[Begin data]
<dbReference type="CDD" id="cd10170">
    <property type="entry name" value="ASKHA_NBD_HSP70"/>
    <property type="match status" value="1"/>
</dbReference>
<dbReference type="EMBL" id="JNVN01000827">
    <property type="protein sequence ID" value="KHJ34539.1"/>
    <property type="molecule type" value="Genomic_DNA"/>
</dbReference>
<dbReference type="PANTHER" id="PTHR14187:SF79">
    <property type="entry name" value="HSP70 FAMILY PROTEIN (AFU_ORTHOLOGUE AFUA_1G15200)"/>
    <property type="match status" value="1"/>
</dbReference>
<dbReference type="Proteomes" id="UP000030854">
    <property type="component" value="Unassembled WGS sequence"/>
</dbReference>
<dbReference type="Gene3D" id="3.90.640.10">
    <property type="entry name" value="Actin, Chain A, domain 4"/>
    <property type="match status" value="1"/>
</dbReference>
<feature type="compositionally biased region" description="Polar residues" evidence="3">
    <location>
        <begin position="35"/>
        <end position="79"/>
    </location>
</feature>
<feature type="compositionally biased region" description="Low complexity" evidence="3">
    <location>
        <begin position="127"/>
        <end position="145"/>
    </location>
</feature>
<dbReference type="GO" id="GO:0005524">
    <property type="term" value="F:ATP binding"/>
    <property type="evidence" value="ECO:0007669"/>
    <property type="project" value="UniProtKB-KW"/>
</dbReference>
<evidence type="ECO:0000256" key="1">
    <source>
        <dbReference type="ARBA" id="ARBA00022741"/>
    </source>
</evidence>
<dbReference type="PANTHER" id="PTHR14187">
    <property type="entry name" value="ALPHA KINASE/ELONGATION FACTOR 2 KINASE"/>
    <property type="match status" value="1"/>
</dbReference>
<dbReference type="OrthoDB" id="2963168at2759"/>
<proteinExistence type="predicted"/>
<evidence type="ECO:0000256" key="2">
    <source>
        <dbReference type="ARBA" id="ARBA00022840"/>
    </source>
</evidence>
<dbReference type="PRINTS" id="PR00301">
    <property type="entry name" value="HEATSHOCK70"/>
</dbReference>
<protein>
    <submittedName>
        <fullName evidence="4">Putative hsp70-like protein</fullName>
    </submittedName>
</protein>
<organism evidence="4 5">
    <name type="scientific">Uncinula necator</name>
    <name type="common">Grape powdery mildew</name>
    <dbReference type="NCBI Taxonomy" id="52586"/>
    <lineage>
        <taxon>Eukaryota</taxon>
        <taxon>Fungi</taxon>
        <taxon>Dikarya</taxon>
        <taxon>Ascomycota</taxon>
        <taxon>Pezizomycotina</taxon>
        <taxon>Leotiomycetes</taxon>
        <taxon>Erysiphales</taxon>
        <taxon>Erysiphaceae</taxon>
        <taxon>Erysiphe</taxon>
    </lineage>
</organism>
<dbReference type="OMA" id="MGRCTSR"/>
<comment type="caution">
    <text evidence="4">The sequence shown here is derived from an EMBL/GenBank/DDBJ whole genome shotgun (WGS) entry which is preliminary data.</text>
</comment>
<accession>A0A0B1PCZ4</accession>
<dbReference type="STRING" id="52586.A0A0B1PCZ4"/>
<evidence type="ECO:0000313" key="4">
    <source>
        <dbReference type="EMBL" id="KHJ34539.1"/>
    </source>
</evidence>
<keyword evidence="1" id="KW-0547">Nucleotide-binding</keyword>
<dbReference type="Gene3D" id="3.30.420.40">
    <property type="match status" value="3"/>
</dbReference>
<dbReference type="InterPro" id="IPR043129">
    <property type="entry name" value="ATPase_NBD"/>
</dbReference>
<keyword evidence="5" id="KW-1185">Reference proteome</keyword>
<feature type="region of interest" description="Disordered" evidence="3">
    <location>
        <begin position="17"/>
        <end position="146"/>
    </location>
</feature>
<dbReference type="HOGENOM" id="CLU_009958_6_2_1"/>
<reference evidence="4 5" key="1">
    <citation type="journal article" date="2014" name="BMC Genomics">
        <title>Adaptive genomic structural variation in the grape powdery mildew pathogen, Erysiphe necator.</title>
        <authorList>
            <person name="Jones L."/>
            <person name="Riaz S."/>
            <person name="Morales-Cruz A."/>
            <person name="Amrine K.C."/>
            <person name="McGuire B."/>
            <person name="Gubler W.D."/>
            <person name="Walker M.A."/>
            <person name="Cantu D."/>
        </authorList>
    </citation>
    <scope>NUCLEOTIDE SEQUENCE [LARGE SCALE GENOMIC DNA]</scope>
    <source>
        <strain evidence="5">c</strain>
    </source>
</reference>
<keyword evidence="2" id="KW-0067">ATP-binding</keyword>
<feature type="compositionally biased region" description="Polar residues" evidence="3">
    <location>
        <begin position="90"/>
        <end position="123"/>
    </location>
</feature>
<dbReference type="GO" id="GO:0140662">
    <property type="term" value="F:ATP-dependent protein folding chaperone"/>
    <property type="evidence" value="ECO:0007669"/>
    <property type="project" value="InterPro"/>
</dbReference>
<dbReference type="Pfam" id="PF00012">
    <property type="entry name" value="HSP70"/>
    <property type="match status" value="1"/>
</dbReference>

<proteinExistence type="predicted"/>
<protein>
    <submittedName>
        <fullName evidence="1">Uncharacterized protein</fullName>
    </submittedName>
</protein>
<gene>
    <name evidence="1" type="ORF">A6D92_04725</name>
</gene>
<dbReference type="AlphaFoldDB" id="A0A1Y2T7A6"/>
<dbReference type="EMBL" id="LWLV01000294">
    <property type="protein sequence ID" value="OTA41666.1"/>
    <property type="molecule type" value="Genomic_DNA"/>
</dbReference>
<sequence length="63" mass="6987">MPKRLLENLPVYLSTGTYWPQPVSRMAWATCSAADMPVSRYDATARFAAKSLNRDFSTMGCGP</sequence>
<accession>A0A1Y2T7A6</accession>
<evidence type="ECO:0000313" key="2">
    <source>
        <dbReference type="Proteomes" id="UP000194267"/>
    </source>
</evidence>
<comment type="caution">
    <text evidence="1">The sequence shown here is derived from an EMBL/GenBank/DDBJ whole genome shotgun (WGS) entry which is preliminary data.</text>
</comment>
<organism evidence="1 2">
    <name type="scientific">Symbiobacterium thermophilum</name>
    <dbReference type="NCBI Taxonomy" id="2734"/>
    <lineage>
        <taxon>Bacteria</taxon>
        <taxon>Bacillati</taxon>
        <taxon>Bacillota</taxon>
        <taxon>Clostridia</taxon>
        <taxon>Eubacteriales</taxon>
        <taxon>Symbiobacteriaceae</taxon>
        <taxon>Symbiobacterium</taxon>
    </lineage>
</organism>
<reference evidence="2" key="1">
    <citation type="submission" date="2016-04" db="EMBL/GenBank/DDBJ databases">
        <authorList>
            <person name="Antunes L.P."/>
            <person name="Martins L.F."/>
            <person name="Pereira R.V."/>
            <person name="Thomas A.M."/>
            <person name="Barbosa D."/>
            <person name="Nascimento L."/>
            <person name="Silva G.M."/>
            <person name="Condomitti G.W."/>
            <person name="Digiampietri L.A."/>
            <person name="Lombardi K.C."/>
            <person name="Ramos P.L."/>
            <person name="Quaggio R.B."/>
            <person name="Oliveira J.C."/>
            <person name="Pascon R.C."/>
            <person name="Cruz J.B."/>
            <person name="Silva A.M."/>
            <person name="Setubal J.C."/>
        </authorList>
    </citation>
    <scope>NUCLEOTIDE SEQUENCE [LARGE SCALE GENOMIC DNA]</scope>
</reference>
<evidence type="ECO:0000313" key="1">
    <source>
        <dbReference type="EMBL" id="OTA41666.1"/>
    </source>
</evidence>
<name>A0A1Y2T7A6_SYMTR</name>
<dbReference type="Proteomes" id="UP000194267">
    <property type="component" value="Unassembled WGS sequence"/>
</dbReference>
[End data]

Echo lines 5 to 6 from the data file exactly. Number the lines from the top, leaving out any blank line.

<dbReference type="EMBL" id="JNVN01000827">
    <property type="protein sequence ID" value="KHJ34539.1"/>